Top five things to think about before EOFY: Planning in the COVID era

COVID-19 has seen businesses all over the world suffer from temporary closures, customer number restrictions as well as a general decline in consumer spending especially during the initial lockdown period. Some industries have been more affected than others but with the many government assistance packages available and the return to some form of normality those businesses with cash reserves should ensure that tax planning is not forgotten in the 2020 financial year.

Just to rehash, available from the Federal government as part of the Australian stimulus packages are the following:

  1. Cash flow boost – worth up to a maximum of $100,000 in tax credits based on your PAYGW
  2. JobKeeper – wage subsidy up to $1,500 per eligible employee per fortnight for a six month period
  3. Apprentice assistance payments – up to $7,000 per quarter per eligible apprentice
  4. Superannuation – early access to eligible employees of up to $10,000 of superannuation in the 2020 financial year.

The various state governments also have stimulus packages on offer and these differ from state to state but they all are there to assist in boosting the funds available to businesses to help them survive these uncertain economic times.

With the additional cash that may now be available businesses should consider the following measures pre 30 June:

1. $150,000 instant asset write off

Does your business need equipment upgrades, computers, replacement motor vehicles or any depreciable business asset? If so now is the time to acquire. With the $150k write off this negates the need to depreciate these items over a certain period and allows for the cost of the asset to be immediately deducted. This can bring significant tax savings to the business.

With respect to motor vehicles, keep in mind the depreciation limits that may apply as well as private use adjustments that may be required.

Although this measure has now been extended to 31 December 2020 if your business needs the deduction in the 30 June 2020 financial year it must be installed and ready for use by 30 June. Some care must be given to the assets that you intend on acquiring as not all assets are eligible for the write off.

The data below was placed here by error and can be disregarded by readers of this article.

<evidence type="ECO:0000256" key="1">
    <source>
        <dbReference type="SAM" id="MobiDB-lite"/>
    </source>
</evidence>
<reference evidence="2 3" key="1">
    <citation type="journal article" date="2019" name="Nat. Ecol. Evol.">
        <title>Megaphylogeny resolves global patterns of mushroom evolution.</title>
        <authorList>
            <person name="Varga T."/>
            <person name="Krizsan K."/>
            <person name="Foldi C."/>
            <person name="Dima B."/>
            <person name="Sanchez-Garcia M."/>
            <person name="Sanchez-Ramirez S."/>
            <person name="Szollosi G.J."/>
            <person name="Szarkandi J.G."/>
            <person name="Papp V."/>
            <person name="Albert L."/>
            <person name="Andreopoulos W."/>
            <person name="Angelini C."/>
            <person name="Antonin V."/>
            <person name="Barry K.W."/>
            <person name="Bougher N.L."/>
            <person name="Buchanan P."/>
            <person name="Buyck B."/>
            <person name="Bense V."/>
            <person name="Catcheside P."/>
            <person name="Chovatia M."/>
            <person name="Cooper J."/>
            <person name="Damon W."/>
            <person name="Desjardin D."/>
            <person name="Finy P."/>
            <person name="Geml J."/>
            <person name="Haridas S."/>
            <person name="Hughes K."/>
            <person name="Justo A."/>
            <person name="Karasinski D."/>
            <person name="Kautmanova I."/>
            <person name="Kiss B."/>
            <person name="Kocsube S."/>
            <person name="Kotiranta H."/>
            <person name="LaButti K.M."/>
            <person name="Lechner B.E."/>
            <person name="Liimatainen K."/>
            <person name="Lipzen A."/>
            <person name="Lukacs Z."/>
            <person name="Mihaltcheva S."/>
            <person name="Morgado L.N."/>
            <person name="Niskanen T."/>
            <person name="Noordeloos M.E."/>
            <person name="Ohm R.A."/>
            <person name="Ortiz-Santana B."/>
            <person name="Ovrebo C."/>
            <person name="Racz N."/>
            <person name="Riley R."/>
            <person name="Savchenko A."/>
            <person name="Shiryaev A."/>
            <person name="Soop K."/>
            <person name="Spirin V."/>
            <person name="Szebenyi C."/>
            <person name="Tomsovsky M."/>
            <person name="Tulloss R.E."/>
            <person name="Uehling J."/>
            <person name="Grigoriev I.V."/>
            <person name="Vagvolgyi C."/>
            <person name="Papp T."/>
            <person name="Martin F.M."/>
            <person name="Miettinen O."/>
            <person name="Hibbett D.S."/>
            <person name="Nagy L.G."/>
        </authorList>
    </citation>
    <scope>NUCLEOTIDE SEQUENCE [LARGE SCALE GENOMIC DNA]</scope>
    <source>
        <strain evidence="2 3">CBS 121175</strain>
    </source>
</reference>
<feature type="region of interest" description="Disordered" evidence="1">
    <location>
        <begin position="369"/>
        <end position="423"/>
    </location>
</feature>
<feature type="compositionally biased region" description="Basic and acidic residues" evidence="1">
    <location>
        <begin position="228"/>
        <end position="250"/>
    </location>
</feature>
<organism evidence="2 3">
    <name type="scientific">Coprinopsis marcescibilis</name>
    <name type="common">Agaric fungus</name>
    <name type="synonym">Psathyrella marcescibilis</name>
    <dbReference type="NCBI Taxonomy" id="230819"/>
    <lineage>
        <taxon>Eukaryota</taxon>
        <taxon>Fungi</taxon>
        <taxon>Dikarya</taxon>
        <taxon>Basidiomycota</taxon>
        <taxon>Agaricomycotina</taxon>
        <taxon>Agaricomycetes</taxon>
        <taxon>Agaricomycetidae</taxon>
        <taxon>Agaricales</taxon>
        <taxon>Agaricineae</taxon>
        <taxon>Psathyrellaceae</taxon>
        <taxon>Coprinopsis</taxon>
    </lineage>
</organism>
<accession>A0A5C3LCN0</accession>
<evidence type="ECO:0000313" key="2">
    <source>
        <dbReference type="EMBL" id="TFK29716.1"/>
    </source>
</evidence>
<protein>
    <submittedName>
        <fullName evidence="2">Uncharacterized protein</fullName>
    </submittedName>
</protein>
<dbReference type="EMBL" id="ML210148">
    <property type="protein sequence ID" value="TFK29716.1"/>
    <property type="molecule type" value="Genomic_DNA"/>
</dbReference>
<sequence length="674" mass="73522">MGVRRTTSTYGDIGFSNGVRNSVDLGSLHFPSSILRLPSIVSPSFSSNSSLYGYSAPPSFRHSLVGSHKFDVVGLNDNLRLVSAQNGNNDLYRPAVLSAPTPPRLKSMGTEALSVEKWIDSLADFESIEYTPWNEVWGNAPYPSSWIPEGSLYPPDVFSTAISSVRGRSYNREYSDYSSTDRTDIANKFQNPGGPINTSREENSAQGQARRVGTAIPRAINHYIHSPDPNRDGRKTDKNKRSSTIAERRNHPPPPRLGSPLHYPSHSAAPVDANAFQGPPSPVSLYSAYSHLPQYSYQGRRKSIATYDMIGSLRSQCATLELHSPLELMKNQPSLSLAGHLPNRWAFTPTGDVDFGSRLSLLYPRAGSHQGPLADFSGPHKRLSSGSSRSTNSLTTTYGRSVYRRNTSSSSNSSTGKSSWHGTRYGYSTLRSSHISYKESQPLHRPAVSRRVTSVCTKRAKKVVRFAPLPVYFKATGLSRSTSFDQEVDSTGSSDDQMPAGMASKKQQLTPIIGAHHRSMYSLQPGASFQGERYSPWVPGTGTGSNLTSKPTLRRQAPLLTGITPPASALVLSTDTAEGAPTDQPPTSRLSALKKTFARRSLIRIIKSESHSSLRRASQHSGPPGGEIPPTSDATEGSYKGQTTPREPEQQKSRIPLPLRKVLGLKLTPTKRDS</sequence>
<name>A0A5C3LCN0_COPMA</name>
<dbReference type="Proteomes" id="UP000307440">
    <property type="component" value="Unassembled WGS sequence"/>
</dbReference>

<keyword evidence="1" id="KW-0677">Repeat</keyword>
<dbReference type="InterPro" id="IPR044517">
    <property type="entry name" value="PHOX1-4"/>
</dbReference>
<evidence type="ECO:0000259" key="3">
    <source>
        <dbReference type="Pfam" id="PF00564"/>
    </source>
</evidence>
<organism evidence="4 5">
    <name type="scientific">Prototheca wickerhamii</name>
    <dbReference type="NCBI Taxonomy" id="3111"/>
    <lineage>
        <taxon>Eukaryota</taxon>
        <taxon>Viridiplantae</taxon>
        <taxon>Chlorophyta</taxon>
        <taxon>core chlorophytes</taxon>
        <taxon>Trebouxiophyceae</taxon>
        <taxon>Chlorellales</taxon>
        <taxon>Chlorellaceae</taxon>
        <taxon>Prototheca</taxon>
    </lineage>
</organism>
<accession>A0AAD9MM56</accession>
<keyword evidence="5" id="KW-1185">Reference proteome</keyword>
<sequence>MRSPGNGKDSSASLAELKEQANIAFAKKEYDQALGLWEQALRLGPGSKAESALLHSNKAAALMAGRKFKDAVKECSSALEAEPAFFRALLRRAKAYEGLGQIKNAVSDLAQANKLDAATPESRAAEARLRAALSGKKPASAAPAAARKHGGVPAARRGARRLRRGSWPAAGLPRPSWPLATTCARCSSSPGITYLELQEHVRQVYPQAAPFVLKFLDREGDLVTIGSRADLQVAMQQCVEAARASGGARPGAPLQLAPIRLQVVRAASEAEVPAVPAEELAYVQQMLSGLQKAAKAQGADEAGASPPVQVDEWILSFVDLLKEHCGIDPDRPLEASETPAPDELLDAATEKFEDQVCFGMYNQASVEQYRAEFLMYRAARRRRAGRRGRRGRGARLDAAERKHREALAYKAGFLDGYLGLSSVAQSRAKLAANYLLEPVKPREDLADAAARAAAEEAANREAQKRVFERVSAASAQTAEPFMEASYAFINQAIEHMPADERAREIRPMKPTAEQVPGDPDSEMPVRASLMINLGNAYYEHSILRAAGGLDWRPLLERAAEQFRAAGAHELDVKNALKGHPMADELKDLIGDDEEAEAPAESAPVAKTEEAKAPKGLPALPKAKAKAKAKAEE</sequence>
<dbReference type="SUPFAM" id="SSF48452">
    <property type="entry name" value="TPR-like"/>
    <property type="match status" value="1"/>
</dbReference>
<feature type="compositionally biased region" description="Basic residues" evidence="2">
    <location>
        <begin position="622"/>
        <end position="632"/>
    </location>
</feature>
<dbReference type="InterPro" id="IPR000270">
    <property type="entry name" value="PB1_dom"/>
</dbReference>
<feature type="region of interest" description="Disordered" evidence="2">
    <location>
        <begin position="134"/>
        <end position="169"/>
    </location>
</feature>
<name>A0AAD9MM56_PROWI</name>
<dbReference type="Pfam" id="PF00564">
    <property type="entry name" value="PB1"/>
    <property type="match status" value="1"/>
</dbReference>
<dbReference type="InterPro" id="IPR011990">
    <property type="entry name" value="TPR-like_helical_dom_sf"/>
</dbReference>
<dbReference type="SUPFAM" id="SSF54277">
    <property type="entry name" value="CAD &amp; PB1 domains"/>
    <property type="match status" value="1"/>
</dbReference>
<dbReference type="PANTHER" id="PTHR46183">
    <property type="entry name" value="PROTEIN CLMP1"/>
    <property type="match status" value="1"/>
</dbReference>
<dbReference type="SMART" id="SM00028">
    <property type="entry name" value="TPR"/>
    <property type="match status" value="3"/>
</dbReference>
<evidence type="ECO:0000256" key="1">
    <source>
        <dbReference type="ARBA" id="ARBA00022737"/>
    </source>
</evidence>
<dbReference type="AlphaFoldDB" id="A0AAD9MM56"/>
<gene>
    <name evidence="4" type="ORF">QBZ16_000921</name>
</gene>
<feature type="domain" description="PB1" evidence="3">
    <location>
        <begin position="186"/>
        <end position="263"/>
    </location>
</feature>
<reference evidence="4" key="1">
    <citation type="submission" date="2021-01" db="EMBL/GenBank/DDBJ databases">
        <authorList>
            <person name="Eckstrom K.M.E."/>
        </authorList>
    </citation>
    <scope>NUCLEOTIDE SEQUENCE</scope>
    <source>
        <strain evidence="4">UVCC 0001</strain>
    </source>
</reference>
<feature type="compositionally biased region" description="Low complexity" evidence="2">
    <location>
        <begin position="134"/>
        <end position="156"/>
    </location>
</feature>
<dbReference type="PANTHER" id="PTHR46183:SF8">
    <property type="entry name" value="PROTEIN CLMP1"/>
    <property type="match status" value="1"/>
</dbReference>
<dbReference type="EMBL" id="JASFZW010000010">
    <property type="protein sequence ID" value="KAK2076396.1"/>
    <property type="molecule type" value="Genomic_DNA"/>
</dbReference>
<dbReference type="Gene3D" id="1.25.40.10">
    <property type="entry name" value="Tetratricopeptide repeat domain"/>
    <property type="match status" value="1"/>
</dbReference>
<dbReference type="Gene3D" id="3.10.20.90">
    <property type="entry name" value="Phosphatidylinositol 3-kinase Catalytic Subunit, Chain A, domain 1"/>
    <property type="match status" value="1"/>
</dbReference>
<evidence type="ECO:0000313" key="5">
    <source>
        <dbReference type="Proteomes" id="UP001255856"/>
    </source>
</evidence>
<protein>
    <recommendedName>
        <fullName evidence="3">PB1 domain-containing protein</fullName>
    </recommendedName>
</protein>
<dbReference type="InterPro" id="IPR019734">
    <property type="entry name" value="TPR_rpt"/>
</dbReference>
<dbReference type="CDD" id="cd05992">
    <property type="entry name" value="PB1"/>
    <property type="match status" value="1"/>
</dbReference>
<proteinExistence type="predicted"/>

2. Employee wages

The COVID-19 pandemic saw many businesses reduce staff salaries and wages. Some have been reinstated to their pre-COVID positions while others have not. Not only increasing your employees’ wages back to where they were but some businesses may consider paying them a ‘bonus’ or ‘top up’ to compensate for their loss. Not only does this provide a tax deduction but it may also go a long way to improving team morale. If you’re considering this course of action then please ensure the amounts are paid by 30 June to ensure the deduction is available.

3. Review your Trade Debtors

It is now more important than ever to review the recoverability of your business’ debtors. Some businesses, who may be your customers, simply may not survive and there is no point in paying tax on income you may never receive. Do what you can to try and collect these and make sure that those that are deemed to be bad are well documented and meet the deductibility requirements. Also where relevant remember to amend your BAS’ for GST already paid to the ATO on these bad debt amounts.

4. Superannuation

As most business operators will know superannuation is only deductible in the financial year actually paid so you should pay any outstanding employee superannuation by 30 June.

As mentioned previously, the Government has allowed early access to superannuation for eligible employees of up to $10,000. The ATO is aware of schemes where employees are withdrawing this amount and then recontributing it to their fund with the aim being to claim a tax deduction. The ATO will be reviewing these instances and in the event they believe a scheme was entered into the deduction will be disallowed.

Remember, in most instances there is the ability for individuals and businesses to claim a maximum of $25,000 in concessional superannuation contributions per person. These also must be paid to and received by the fund by 30 June. It is always advisable to leave a safety buffer to ensure the payment is received in time.

5. Tax payment deferrals

In these times cash is king. To assist businesses in maintaining and increasing their bank balances the ATO have allowed for both the deferral of tax payments and the refunding of PAYGI credits paid to date.

Payment deferrals have been extended up to 14 September 2020 with no interest and/or penalties to be applied subject to application.

If applying for PAYGI refunds please consider the impact this will have not only on your cash flow down the track when the tax is due but also the impact this may have on your available franking credits and other tax obligations.

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